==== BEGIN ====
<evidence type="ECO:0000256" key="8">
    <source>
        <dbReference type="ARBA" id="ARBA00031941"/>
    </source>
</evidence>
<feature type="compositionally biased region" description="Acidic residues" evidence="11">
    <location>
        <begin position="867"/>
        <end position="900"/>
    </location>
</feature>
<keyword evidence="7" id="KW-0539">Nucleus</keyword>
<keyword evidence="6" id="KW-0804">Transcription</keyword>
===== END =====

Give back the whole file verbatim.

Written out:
<evidence type="ECO:0000256" key="8">
    <source>
        <dbReference type="ARBA" id="ARBA00031941"/>
    </source>
</evidence>
<feature type="compositionally biased region" description="Acidic residues" evidence="11">
    <location>
        <begin position="867"/>
        <end position="900"/>
    </location>
</feature>
<keyword evidence="7" id="KW-0539">Nucleus</keyword>
<keyword evidence="6" id="KW-0804">Transcription</keyword>